Madison hones KNBC’s focus

Jun 4, 2001  •  Post A Comment

When Paula Madison became general manager of KNBC-TV, Los Angeles, six months ago, she made history not only for becoming the first African American female GM in a top five market but also for ending the station’s practice of airing live car chases.
This is Los Angeles, after all, where every station in the market will jettison its news, weather and sports lineup in favor of showing a live car chase while the newscast’s anchors speculate on who is driving and where the car may be headed.
“As a routine I don’t believe we should suspend all of our issues coverage to show that,” Ms. Madison said. “There are specials to show that [such as `World’s Scariest Police Chases’]. I think they need to be presented in a proper venue.”
Since Ms. Madison’s arrival, KNBC has aired only one car chase, near the start of her tenure. Ms. Madison said she objects to the chases because viewers have no choice. Instead of being able to catch up on the day’s news, viewers are forced to watch police chase a suspect through traffic for 45 minutes, almost always ending with the driver getting out of the car and getting arrested.
Ms. Madison compared it to a two-alarm fire. A station would cover a fire the same way regardless of whether it occurred at 2 p.m. during network programming or at 4 p.m. during a newscast. But L.A. newsrooms put a priority on a car chase when it occurs during a newscast, and that’s a philosophy Ms. Madison doesn’t understand.
“[We’ll cover a car chase] provided it’s an event that is truly newsworthy. The only thing is it’s a live picture,” she said. “In many instances, no one is injured and there are no fatalities.”
Ms. Madison has also gone against the grain by no longer ending newscasts with warm and fuzzy animal pieces, such as the water-skiing squirrel stories that are prevalent in the market, and by not sending reporters to Las Vegas to do fluff pieces to spike ratings. Issues such as unemployment, homelessness, senior citizens and education are more worthy of significant airtime, she said.
“Philosophically, we who create television and television news are in the position of telling people what is and isn’t news,” Ms. Madison said. “So if we regularly interrupt scheduled programming, we train the audience to believe that is news.”
Ms. Madison came to KNBC from WNBC-TV, New York, where she was news director. She helped take the station to No. 1 in all its newscasts.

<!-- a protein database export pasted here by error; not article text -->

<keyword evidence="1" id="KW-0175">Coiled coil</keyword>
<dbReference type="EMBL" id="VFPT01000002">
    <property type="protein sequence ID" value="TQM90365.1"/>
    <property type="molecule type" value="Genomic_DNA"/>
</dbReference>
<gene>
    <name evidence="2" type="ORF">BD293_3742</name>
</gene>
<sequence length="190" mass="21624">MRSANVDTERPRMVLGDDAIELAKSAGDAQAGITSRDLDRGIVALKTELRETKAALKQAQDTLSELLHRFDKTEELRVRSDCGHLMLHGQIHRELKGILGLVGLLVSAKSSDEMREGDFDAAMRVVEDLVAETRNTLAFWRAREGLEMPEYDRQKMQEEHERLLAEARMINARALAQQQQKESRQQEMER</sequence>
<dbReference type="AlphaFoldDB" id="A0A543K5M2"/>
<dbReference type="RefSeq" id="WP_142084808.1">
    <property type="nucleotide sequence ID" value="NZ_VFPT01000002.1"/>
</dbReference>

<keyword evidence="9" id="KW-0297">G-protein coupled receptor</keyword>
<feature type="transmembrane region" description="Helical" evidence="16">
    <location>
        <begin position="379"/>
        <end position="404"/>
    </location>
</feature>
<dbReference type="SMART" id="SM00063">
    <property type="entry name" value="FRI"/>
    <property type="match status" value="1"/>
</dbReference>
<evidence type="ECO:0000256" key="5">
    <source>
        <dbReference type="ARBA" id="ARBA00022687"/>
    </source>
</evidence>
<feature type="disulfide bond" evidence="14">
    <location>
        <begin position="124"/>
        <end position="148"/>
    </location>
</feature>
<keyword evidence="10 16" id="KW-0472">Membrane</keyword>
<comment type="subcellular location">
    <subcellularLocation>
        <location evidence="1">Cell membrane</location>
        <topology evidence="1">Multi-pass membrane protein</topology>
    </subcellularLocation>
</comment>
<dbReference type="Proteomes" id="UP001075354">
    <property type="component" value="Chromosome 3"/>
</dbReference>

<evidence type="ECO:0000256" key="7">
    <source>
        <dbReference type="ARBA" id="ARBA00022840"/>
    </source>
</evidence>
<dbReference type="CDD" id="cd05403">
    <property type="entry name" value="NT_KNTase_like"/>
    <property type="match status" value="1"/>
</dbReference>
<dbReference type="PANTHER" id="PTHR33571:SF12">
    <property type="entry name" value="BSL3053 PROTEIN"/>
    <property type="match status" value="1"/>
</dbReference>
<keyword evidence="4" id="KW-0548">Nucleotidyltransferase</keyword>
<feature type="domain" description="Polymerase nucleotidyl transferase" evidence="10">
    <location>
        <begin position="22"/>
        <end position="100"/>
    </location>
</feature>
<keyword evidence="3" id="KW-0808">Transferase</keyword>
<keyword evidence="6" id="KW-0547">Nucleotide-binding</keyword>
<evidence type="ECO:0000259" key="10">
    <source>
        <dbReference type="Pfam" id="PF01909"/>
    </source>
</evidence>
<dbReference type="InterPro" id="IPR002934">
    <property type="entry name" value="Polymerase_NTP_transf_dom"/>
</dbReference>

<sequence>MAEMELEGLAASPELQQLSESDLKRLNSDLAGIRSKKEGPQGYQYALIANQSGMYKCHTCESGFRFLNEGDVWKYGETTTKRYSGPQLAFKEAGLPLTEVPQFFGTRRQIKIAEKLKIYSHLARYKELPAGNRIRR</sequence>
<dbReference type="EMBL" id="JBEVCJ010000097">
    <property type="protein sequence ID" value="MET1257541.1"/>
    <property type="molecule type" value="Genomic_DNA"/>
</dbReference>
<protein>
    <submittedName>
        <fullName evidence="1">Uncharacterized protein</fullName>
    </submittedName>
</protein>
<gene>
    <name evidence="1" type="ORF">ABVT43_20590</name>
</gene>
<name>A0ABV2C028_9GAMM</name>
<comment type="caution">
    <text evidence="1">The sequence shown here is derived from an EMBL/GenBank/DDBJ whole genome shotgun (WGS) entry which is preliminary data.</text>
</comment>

In her first quarter in her first general manager job, KNBC was No. 1 in the market, generating more sales revenue than any other station. It was the first time in 10 years that the station that carried the Super Bowl, KCBS-TV, did not come in first. KNBC was first in sales revenue for the months of January and February.
Visually, viewers have noticed a slight difference, with a new wooden anchor desk, while the old backdrop has been tweaked to give the set a more updated and warmer feel. Ms. Madison changed the anchor lineups so that, as in many other markets, anchor teams work more than just one newscast.
But Ms. Madison’s biggest effect has been behind the scenes.
KNBC had mainly general assignment reporters, but with Ms. Madison’s news philosophy centered on in-depth community reporting, most have been assigned to beats. New business cards for reporters contain key information about how to contact the station and its two bureaus.
KNBC’s internal news meetings are now more focused, with more planning on future projects. Ms. Madison hired Rebecca Nieto to the newly created position of senior news producer for community coverage.
In the morning and afternoon newscasts, anchors now conduct newsmaker interviews that are heavy on local issues. “It’s not sound-bite news,” Ms. Madison said. “It’s four to six minutes and sometimes up to 10 minutes.”
All of Los Angeles’ mayoral candidates took turns as newsmakers. The concept began with the electricity crisis in November, when state lawmakers who were members of the energy committee were regular newsmakers.
KNBC has begun to make its mark in individual communities. In January, Ms. Madison launched “NBC 4 Listens,” which is reminiscent of the Hillary Clinton listening tour in New York.
Once every six weeks, a dozen KNBC news staffers join Ms. Madison to visit a community for a mini-town meeting. Although a KNBC reporter and camera operator cover it, the main purpose is to get to know the community and acquire sources and story ideas. About 50 community leaders are invited. So far they’ve visited Watts, Norwalk and the City of Industry.
“We tell them we’re not here to uncover bad things about your community. Instead, what are things in your community that you think are successful and we could share with other communities?” Ms. Madison said.
Because of the meeting in Norwalk, KNBC helped facilitate dialogue among the city’s leaders in applying for grants for more youth programs.
“We’ve gotten some great stories,” Ms. Madison said. “One of the things we learned from this is Watts Towers is going to reopen in the next few months.”
A few weeks ago KNBC installed a camera in a church near the towers. Viewers will be able to see the video in time-lapsed photography in September, when KNBC will air a half-hour special on the Watts Towers renovation. Some of the video will also be on KNBC’s Web site.